Research Group

  • Dr Jane H. Buckner, Principal Investigator
  • Dr Brad Stone, Co-Investigator


  • Benaroya Research Institute, Seattle, USA


  • Induction of Minor Histocompatibility Specific T Regulatory Cells as a Therapy of Transplant Rejection

Most human proteins vary slightly from one individual to another. When a tissue is transplanted, those variations that are present in donor tissue, but not in recipient tissue, are often recognized as ’foreign‘ by host immune cells. The host immune system then mounts an attack that, over time, will damage and destroy the transplanted organ in a process called chronic rejection. The long-term goal of this project is to ’re-educate‘ host immune cells to switch from recognizing the donor variations as ’foreign’, to recognizing them as ’self’, thereby blocking chronic rejection by the host immune system. The first step in this process is to identify some of the variations that are targeted by host immune cells. We will use a new ‘microarray’ technology to evaluate a large percentage of these variations by analyzing the DNA from both the donor and the recipient. We will then apply proven computer programs that can determine which of the variations unique to the donor organ can be detected by the immune system. Once these variations have been identified, we will make proteins that resemble the donor tissues to stimulate host immune cells known as ‘T regulatory’ cells. This stimulation will be done in a test tube under carefully controlled conditions. Using this approach, we have previously shown that we can grow T regulatory cells that will shut down an immune response. If we can make these cells respond to the protein variations that are unique to the donated organ, we may be able to develop therapies that will specifically shut down rejection of transplanted organs. These studies will analyze blood from patients receiving a kidney transplant, but if successful, the approach could be more generally applied to transplantation of any human tissue, including transplantation of human islet cells for treatment of autoimmune diabetes.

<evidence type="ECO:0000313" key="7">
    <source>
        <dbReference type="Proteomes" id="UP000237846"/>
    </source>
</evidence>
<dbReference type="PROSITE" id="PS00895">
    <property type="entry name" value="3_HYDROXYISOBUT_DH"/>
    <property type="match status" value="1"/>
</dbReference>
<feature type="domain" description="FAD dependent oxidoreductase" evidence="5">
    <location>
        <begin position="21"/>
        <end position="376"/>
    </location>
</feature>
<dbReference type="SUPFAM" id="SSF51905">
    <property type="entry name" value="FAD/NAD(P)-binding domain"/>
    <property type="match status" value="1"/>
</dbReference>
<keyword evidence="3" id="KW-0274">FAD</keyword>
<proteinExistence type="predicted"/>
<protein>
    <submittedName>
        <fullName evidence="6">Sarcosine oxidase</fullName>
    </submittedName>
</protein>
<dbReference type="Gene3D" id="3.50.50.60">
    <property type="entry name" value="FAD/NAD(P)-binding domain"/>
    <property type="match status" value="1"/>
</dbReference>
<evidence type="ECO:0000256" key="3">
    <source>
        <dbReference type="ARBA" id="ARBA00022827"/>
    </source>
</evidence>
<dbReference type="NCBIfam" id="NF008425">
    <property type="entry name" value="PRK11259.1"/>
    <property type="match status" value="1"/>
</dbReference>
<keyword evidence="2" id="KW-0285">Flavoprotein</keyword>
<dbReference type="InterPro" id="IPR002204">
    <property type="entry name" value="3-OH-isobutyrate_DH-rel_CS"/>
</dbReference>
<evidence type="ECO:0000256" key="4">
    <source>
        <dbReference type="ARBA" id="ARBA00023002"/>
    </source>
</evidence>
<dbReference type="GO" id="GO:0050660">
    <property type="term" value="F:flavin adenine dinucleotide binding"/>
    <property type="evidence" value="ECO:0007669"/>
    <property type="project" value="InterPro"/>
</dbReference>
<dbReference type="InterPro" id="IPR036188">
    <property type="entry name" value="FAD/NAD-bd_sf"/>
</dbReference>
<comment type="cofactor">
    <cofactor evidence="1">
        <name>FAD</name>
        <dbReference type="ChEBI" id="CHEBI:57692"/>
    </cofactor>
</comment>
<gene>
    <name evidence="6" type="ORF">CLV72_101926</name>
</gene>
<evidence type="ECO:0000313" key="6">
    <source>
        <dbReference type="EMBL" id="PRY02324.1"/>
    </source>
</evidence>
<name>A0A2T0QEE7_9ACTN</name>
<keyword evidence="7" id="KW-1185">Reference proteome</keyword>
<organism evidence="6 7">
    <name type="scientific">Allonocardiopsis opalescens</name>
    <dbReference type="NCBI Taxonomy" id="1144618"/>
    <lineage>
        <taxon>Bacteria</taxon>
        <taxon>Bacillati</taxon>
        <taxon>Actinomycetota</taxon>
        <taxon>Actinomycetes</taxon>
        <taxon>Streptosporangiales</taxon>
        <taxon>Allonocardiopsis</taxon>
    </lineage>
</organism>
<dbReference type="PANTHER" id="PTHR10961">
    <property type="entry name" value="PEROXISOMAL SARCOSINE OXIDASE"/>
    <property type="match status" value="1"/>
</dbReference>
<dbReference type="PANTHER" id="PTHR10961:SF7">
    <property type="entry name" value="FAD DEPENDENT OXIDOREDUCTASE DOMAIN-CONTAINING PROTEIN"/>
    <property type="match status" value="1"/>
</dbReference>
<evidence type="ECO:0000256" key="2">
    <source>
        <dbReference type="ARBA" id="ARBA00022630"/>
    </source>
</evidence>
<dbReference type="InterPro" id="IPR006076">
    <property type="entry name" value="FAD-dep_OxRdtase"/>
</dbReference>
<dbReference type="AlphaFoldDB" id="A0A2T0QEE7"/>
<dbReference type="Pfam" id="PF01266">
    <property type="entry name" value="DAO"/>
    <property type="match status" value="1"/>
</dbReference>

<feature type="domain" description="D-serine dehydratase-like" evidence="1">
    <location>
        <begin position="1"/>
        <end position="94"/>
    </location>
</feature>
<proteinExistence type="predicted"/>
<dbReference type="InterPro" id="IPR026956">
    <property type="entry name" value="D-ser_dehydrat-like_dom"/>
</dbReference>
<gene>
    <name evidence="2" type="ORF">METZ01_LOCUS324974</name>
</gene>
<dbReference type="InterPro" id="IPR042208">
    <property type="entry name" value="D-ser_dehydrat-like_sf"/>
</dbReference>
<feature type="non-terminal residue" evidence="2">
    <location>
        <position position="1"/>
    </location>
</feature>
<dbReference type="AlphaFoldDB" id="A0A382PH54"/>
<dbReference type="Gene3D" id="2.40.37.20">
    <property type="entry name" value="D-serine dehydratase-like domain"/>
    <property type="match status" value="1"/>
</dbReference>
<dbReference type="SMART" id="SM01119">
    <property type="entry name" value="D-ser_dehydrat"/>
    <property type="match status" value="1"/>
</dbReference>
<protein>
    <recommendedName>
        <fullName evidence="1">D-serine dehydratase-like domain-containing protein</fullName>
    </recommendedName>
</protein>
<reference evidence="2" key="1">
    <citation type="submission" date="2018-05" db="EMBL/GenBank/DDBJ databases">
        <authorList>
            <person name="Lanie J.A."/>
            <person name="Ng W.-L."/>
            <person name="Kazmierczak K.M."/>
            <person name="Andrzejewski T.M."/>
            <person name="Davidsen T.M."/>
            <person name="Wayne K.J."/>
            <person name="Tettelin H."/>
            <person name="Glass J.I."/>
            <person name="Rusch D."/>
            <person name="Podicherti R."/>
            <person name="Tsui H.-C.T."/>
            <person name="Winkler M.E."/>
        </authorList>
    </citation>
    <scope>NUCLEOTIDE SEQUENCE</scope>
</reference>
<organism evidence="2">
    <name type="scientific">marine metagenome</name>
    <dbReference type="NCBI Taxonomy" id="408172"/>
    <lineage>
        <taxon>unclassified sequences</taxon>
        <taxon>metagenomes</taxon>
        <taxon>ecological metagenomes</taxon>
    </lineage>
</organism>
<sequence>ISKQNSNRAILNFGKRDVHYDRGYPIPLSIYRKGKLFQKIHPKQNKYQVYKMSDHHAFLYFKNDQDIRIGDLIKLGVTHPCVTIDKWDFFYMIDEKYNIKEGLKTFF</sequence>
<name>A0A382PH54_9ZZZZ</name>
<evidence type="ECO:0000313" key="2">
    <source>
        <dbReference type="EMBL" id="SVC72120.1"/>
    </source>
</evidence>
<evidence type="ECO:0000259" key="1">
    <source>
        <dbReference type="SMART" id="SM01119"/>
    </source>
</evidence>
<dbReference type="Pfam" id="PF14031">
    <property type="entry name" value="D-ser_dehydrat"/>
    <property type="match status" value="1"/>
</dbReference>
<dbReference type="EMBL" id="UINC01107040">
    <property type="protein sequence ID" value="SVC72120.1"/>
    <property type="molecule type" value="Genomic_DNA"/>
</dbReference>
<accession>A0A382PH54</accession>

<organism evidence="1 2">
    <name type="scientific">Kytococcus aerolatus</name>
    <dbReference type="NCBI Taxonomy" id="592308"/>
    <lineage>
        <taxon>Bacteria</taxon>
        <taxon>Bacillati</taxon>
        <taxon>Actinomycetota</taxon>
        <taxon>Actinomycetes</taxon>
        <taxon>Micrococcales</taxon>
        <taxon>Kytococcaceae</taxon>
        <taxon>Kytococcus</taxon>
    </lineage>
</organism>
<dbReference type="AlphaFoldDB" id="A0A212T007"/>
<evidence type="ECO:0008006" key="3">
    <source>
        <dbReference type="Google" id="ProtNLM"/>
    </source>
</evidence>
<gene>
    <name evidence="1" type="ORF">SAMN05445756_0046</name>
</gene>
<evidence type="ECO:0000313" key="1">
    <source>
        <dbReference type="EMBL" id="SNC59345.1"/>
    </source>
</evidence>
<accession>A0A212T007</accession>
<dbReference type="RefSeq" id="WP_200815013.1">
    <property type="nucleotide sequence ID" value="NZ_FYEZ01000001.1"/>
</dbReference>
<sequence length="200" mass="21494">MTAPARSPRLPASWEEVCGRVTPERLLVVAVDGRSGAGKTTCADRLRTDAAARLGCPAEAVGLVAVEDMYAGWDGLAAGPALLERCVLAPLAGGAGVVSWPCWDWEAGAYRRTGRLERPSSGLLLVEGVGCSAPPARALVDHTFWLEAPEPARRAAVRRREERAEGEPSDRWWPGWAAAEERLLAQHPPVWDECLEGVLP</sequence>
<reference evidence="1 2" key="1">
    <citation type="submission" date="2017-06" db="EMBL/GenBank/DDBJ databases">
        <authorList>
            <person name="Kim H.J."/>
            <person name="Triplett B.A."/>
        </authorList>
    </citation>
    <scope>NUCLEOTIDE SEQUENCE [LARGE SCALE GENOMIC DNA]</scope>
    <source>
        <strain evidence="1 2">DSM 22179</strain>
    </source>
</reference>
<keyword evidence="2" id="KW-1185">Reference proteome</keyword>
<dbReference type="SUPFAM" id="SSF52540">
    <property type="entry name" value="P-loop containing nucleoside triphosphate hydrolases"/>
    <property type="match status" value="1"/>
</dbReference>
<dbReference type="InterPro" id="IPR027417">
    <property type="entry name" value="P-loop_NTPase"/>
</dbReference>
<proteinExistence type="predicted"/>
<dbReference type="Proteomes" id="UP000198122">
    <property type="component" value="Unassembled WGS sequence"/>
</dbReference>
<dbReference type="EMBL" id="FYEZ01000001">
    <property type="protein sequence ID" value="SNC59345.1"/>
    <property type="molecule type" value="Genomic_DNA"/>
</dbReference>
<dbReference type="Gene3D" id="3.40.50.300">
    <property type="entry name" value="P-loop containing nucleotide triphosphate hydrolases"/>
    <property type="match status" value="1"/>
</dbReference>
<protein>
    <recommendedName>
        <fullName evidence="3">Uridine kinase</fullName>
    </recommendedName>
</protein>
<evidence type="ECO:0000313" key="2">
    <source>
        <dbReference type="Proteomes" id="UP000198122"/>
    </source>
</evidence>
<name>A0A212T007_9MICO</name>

Progress Report
Final Report